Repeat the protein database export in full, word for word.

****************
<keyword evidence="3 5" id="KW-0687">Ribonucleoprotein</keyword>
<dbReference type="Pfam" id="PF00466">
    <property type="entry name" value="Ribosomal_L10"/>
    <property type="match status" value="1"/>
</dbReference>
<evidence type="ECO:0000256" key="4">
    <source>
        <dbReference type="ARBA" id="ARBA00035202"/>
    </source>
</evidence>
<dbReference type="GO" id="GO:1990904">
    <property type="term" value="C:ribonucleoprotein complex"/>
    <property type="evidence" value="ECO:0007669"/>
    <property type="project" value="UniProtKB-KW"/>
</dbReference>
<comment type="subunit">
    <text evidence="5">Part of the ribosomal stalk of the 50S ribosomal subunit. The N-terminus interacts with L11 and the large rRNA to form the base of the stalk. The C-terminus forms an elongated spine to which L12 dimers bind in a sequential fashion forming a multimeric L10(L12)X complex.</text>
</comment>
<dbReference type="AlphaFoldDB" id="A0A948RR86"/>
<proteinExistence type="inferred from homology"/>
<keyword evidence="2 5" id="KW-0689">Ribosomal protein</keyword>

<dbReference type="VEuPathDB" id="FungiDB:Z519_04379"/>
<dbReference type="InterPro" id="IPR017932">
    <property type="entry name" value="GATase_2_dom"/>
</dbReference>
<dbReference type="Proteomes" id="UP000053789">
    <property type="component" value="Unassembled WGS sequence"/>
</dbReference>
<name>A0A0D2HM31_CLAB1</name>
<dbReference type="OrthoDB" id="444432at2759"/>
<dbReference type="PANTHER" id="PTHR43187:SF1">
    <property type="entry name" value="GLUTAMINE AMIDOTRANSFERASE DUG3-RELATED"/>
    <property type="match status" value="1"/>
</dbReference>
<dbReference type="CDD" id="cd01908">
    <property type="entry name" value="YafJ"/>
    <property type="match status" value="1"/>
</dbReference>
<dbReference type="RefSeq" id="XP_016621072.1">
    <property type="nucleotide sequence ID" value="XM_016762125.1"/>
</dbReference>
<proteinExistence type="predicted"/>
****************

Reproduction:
<keyword evidence="3 5" id="KW-0687">Ribonucleoprotein</keyword>
<dbReference type="Pfam" id="PF00466">
    <property type="entry name" value="Ribosomal_L10"/>
    <property type="match status" value="1"/>
</dbReference>
<evidence type="ECO:0000256" key="4">
    <source>
        <dbReference type="ARBA" id="ARBA00035202"/>
    </source>
</evidence>
<dbReference type="GO" id="GO:1990904">
    <property type="term" value="C:ribonucleoprotein complex"/>
    <property type="evidence" value="ECO:0007669"/>
    <property type="project" value="UniProtKB-KW"/>
</dbReference>
<comment type="subunit">
    <text evidence="5">Part of the ribosomal stalk of the 50S ribosomal subunit. The N-terminus interacts with L11 and the large rRNA to form the base of the stalk. The C-terminus forms an elongated spine to which L12 dimers bind in a sequential fashion forming a multimeric L10(L12)X complex.</text>
</comment>
<dbReference type="AlphaFoldDB" id="A0A948RR86"/>
<proteinExistence type="inferred from homology"/>
<keyword evidence="2 5" id="KW-0689">Ribosomal protein</keyword>

<dbReference type="VEuPathDB" id="FungiDB:Z519_04379"/>
<dbReference type="InterPro" id="IPR017932">
    <property type="entry name" value="GATase_2_dom"/>
</dbReference>
<dbReference type="Proteomes" id="UP000053789">
    <property type="component" value="Unassembled WGS sequence"/>
</dbReference>
<name>A0A0D2HM31_CLAB1</name>
<dbReference type="OrthoDB" id="444432at2759"/>
<dbReference type="PANTHER" id="PTHR43187:SF1">
    <property type="entry name" value="GLUTAMINE AMIDOTRANSFERASE DUG3-RELATED"/>
    <property type="match status" value="1"/>
</dbReference>
<dbReference type="CDD" id="cd01908">
    <property type="entry name" value="YafJ"/>
    <property type="match status" value="1"/>
</dbReference>
<dbReference type="RefSeq" id="XP_016621072.1">
    <property type="nucleotide sequence ID" value="XM_016762125.1"/>
</dbReference>
<proteinExistence type="predicted"/>